To describe radioactivity and nuclear reactions such as fission, we can content ourselves with the image of nuclei composed of protons and neutrons. It is now known that protons and neutrons are composed of elementary corpuscles held together by a very intense attraction, the quarks. The existence of quarks has been confirmed by numerous experiments, but it has not been possible to extract them individually from nuclear matter, which gives an idea of the intensity of the attraction that binds them together.
What is the origin of the hidden attraction inside nucleons and nuclei?
The quarks carry both an electric charge and a strong charge. This charge is very special. A quark can exist in three states. To distinguish them, the physicists attributed to them a color, of course fictitious. For example, a quark-up will exist with three variants, a red quark-up, a blue quark-up, a green quark-up. Likewise a quark down. The strong charges borne by the red, blue and green variants have the same intensity. In antimatter, antiquarks charges will be called anti-red, anti-blue and anti-gren.
In a proton or neutron, the 3 quarks have a different "color". Because of this distinction, two quarks up (or two quarks down) are no longer completely identical. If they were identical, one of the fundamental principles of quantum mechanics, the Pauli exclusion principle , would forbid them to be in the same place with the same state of rotation, and thus a proton or neutron would not exist. On the other hand, if one is red, the other green or blue, they can coexist in the tiny proton or neutron volume.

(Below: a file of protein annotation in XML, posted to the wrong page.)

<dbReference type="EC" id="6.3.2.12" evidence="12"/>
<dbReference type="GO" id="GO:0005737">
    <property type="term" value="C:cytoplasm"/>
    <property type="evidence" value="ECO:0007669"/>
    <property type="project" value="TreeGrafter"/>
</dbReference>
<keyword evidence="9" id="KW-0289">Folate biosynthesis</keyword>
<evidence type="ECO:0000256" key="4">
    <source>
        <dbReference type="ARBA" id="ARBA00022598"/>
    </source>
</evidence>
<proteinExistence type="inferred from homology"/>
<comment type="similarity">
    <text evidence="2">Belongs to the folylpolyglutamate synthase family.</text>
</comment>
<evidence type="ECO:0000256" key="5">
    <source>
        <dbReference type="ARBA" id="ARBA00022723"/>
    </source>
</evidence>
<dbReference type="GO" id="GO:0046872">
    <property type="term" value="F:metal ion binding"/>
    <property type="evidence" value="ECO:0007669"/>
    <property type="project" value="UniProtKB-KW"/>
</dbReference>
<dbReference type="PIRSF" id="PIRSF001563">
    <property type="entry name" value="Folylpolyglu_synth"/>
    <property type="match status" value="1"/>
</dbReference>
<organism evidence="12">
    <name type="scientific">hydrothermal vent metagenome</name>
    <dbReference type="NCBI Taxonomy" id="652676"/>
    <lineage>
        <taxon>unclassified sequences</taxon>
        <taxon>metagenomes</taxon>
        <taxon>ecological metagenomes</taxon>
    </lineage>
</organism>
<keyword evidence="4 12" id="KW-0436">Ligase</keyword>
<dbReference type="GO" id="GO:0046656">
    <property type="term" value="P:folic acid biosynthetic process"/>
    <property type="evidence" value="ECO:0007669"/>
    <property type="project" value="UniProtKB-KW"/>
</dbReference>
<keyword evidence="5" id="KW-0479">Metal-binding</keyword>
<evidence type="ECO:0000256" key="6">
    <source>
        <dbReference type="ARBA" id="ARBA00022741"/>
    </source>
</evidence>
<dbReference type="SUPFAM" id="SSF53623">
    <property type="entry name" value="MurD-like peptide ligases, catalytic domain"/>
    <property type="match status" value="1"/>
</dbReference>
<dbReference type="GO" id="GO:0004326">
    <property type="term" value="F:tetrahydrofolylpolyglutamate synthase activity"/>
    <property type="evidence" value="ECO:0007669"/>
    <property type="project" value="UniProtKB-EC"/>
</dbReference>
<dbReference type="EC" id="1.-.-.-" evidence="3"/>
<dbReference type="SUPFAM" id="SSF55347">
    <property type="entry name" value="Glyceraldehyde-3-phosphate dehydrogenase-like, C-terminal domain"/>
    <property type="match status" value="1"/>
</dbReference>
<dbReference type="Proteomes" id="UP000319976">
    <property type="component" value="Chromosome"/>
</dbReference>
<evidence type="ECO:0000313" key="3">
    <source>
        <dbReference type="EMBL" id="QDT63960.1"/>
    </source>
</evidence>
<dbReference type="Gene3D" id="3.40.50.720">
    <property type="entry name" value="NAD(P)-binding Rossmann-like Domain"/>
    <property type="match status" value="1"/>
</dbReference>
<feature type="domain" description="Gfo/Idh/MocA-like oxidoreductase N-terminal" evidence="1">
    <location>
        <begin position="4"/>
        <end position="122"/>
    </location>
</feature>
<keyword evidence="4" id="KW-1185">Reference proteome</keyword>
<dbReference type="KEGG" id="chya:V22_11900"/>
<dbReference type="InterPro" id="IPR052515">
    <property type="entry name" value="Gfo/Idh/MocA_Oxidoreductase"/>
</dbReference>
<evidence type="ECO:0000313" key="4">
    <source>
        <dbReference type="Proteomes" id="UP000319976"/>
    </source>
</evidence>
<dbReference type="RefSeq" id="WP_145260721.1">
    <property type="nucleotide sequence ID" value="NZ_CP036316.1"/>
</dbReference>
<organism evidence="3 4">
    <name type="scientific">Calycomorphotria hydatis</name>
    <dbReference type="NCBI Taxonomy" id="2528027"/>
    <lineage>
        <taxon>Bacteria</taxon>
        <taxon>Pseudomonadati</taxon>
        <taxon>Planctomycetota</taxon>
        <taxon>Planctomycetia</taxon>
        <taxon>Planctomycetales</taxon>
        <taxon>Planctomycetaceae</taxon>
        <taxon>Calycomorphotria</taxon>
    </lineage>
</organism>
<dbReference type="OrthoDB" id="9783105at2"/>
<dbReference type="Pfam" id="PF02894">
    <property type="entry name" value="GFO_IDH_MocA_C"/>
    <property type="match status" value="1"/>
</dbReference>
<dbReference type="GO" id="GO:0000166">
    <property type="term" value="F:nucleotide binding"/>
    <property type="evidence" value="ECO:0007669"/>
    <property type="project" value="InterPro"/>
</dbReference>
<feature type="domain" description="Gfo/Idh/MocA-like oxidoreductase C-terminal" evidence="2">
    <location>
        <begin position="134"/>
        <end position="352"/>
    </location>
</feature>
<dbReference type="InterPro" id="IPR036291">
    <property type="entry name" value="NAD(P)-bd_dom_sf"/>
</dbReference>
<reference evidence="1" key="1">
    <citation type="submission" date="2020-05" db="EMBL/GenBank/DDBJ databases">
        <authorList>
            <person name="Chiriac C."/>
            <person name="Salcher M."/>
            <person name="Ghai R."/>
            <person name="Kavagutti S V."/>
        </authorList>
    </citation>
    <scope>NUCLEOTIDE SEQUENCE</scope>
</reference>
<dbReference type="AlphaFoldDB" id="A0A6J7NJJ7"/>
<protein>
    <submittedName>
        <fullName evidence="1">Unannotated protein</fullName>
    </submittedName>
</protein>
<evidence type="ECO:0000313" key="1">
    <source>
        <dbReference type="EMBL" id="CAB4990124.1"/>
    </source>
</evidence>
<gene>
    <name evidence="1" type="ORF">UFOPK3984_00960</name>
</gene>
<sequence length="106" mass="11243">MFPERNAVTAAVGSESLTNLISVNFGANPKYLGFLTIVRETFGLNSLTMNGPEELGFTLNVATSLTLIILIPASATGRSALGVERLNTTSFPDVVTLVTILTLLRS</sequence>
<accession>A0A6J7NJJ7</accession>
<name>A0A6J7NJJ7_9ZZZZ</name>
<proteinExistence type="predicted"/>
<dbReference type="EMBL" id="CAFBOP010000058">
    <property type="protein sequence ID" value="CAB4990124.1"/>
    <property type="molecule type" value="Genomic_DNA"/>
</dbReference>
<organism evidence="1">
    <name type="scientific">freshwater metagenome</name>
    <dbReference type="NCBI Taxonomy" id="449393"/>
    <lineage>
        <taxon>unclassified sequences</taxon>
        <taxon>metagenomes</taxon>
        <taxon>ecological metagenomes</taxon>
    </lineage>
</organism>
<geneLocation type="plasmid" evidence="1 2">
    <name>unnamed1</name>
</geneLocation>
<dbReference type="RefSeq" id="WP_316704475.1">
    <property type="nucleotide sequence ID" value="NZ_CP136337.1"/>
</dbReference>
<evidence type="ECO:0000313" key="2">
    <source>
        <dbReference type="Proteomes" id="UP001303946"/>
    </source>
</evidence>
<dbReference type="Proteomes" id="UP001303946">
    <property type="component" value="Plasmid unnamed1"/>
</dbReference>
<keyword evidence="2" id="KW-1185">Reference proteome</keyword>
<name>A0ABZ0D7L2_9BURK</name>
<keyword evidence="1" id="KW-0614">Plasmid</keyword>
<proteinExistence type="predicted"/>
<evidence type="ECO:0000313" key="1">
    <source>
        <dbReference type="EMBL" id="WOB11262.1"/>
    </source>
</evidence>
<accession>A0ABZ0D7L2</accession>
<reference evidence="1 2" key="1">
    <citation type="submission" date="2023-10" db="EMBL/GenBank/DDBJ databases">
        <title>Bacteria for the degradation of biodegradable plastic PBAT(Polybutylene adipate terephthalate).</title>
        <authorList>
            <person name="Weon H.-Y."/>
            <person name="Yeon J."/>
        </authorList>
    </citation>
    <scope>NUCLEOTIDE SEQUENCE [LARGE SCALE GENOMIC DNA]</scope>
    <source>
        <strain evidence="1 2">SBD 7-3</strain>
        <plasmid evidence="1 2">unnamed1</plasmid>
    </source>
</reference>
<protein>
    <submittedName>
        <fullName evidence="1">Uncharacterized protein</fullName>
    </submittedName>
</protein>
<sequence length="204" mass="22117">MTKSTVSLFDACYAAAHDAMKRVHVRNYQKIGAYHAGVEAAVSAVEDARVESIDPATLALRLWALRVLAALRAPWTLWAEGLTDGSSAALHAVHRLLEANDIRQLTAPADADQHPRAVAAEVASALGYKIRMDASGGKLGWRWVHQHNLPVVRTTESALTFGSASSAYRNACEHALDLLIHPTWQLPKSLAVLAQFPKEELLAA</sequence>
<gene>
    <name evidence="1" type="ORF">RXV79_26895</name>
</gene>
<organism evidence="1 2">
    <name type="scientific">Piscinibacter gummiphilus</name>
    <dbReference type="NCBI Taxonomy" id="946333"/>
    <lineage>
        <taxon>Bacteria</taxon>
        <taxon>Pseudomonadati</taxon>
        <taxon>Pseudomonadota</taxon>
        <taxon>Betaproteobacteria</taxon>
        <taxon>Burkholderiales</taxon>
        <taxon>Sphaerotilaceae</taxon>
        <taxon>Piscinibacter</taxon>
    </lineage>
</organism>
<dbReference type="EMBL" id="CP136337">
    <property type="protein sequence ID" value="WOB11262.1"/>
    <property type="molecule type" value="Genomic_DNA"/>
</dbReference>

Each kind of elementary interaction, electromagnetic or weak, is associated with a charge and a messenger wave exchanged between the particles carrying this charge. In the case of electromagnetic interaction, the waves exchanged between the electrons and the nucleus are familiar, photons. In the case of strong interactions, messenger waves are called gluons. Similar in some respects to photons, they are much less familiar, as they remain confined within the nuclear material like quarks. As their name suggests, their role is to glue quarks together and make compact protons, neutrons and nuclei.
Valence quarks and gluons are not the only constituents of protons and neutrons. In addition, there are further temporary quarks and antiquarks. In effect, a gluon has the possibility of coupling with a quark and an antiquark, and to materialize during very short times in these particles. For example, a red-antigreen gluon would temporarily give rise to a red up quark and a green up antiquark, which would recombine later (NB: This coupling is similar to that of a photon with an electron and positron pair).
Overall, valence quarks, gluons, transient quark and antiquark pairs, make a very complex object of a simple proton or neutron, long considered as an elementary brick of matter.
Busy with their exchanges, quarks and gluons remain confined inside a tiny sphere of about a fermi (millionth of a billionth of a meter) of radius. The situation changes when the tiny spheres of several nucleons come into contact. Exchange of quarks and gluons takes place between these closed confined
worlds which assemble to form a nucleus. The community of quarks and gluons is neutral of color, coming from nucleons themselves neutral of color. As a result, quarks and gluons are subjected to a global attraction that welds the nucleus.
Inside a nucleus quarks and gluons blend into a community. The boundaries between nucleons lose their meaning. The nucleus is more like a confederal Europe than a Europe of Nations. The balance between the up and down quarks varies with the size of the nuclei, which which goes up to the size of the heavy nuclei. Can there be a Brexit? When excess energy permits, groups of quarks can leave the nucleus. But they must exit by 3 or multiples of 3 to be neutral of color, to form stable states: for example the 3 quarks constituting a neutron, the 12 quarks of an alpha particle. The irruption of the 3 quarks of a neutron triggers the fission of the community of the 705 quarks of a nucleus of uranium-235 into two less populated communities of fission fragments.
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